from The American Heritage® Dictionary of the English Language, 4th Edition
- n. Detailed, precise description of a place or region.
- n. Graphic representation of the surface features of a place or region on a map, indicating their relative positions and elevations.
- n. A description or an analysis of a structured entity, showing the relations among its components: In the topography of the economy, several depressed areas are revealed.
- n. The surface features of a place or region.
- n. The surface features of an object: The topography of a crystal.
- n. The surveying of the features of a place or region.
- n. The study or description of an anatomical region or part.
from Wiktionary, Creative Commons Attribution/Share-Alike License
- n. a precise description of a place
- n. a detailed graphic representation of the surface features of a place or object
- n. the features themselves (the terrain)
- n. the surveying of the features
from the GNU version of the Collaborative International Dictionary of English
- n. The description of a particular place, town, manor, parish, or tract of land; especially, the exact and scientific delineation and description in minute detail of any place or region.
from The Century Dictionary and Cyclopedia
- n. The detailed description of a particular locality, as a city, town, estate, parish, or tract of land; the detailed description of any region, including its cities, towns, villages, castles, etc.
- n. The features of a region or locality collectively: as, the topography of a place.
- n. In surveying, the delineation of the features, natural and artificial, of a country or a locality.
- n. In anatomy, regional anatomy; the mapping of the surface of the body with reference to the parts and organs lying beneath such divisions of the surface, or the bounding of any part of the body by anatomical landmarks.
- n. In zoology, the determination of those different parts of the surface of an animal which may be conveniently recognized by name, for the purpose of ordinary description of specimens: as, the topography of a bird, a crab, an insect.
from WordNet 3.0 Copyright 2006 by Princeton University. All rights reserved.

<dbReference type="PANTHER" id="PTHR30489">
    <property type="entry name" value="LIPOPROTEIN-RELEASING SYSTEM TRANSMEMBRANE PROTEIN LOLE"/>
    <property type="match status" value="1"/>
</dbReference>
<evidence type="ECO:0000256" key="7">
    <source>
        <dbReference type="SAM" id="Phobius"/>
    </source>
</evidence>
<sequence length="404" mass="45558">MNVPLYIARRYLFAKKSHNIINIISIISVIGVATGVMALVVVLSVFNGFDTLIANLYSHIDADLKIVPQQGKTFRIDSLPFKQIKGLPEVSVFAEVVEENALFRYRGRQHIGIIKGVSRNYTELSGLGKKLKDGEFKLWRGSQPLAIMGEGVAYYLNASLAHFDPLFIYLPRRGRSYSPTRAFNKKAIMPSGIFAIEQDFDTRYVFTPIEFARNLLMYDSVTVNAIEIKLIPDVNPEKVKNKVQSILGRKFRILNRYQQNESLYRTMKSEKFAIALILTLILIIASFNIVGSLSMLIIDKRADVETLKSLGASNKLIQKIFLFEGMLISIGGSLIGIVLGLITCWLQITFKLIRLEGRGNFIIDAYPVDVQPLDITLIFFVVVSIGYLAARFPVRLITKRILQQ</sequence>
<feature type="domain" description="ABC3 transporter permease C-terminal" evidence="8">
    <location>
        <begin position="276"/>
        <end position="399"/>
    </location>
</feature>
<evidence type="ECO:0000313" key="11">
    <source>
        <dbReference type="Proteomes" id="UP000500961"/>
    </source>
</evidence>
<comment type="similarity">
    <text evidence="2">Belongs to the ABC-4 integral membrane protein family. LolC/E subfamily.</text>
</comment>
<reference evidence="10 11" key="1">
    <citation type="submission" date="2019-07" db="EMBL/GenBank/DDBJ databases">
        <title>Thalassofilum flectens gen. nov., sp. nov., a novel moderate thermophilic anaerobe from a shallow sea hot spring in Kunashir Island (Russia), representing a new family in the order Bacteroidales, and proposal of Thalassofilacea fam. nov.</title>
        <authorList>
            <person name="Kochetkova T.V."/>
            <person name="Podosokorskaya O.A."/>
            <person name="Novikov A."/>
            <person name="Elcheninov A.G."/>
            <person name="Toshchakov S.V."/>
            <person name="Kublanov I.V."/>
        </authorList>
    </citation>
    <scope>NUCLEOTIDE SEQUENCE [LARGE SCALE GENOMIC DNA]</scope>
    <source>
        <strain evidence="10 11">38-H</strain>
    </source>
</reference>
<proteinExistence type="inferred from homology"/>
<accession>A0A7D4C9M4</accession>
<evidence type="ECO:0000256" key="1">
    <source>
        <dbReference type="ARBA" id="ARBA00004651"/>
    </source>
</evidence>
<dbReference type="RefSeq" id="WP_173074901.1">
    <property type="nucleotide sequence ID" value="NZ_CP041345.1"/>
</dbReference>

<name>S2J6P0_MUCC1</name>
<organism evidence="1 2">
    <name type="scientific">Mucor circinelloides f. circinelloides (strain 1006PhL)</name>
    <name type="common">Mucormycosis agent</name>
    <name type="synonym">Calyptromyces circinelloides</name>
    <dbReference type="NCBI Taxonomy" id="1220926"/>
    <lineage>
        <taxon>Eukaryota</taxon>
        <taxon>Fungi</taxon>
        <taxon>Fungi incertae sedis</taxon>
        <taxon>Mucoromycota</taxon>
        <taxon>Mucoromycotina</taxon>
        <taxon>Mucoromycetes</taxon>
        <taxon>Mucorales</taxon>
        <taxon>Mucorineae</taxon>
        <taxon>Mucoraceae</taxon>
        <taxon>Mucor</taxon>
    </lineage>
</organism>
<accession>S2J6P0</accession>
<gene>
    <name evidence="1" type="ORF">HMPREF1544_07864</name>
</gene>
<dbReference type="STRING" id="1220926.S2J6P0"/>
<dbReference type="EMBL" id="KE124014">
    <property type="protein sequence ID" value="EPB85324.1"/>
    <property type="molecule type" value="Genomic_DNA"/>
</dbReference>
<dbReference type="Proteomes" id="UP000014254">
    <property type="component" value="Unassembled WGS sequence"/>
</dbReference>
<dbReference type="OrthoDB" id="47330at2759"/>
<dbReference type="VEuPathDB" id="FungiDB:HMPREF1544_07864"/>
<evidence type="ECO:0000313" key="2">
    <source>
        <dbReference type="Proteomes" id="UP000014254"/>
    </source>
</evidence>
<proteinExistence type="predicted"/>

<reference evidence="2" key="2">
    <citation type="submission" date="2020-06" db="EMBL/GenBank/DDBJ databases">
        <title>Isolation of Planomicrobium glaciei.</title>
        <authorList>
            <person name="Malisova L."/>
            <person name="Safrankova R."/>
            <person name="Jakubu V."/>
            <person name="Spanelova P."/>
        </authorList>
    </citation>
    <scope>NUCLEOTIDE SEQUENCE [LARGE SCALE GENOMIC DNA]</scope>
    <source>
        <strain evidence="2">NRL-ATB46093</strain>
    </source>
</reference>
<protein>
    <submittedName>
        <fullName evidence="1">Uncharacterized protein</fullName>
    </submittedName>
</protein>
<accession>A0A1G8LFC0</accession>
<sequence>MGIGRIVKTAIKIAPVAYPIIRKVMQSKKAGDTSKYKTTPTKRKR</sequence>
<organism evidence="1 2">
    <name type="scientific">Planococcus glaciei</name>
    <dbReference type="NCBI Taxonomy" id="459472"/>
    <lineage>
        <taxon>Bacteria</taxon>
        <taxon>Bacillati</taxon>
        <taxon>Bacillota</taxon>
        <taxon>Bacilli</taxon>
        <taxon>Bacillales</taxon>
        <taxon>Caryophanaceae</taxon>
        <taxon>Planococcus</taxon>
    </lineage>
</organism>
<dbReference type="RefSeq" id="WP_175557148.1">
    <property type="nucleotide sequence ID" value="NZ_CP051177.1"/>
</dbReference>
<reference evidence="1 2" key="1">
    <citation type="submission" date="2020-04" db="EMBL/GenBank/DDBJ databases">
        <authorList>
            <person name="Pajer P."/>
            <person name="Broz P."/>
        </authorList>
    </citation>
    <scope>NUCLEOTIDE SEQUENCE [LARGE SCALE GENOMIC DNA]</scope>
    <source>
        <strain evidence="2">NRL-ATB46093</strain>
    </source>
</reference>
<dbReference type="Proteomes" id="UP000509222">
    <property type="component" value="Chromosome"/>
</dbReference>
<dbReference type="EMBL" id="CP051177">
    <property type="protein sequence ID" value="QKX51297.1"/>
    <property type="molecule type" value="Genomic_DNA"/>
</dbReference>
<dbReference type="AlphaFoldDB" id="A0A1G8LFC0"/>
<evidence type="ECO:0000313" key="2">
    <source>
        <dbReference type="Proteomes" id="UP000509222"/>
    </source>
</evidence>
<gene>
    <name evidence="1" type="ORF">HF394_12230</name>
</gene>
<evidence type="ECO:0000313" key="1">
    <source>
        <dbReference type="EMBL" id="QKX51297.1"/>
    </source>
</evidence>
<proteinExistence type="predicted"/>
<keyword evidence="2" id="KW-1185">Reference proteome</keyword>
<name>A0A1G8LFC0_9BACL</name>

- n. precise detailed study of the surface features of a region
- n. the configuration of a surface and the relations among its man-made and natural features
So no, topography is not an excuse, but without tens of billions of dollars in additional transit tunnels, we will have an exceedingly hard time matching San Fransico's numbers
Is it possible that Copenhagen's topography is quite flat?
Chile's topography is an upside-down version of the West Coast of North America (with a little less flat land) -- one of the wealthiest places on Earth.
This organizational strategy for the house sought to register the difference in topography within the parcel by organizing a series of terraces that configure the framework for a landscape with differentiated characters.
Michoacán's topography is ideal for the professional and amateur spelunker.
The park extends along the foothills of the Serranía del Darién and the topography is gently undulating.
I don't know that the topography is too terribly common for a major metro area, but, giving you that one for the moment, I'm guessing that the subsurface geology: advance sands and clays compacted to a near-impervious condition (but, something that breaks apart, unlike rock) from glaciers overlain by recessional outwash as those glaciers retreated, not too many metropolitan areas come to mind.
The topography is steep on the high peaks, with flat and undulating portions on the tablelands interrupted by deep valleys with a more temperate climate.
But in south Lebanon, where the topography is in places more similar to the rolling, verdant hills of Gloucestershire and Somerset (not for nothing is the area known as "Little England"), the man-portable anti-tank weapon comes into its own.
Interestingly, the Parthenon, which occupies a special place in the text's discursive topography, is a site that conflates Athenian nationalism and imperialism.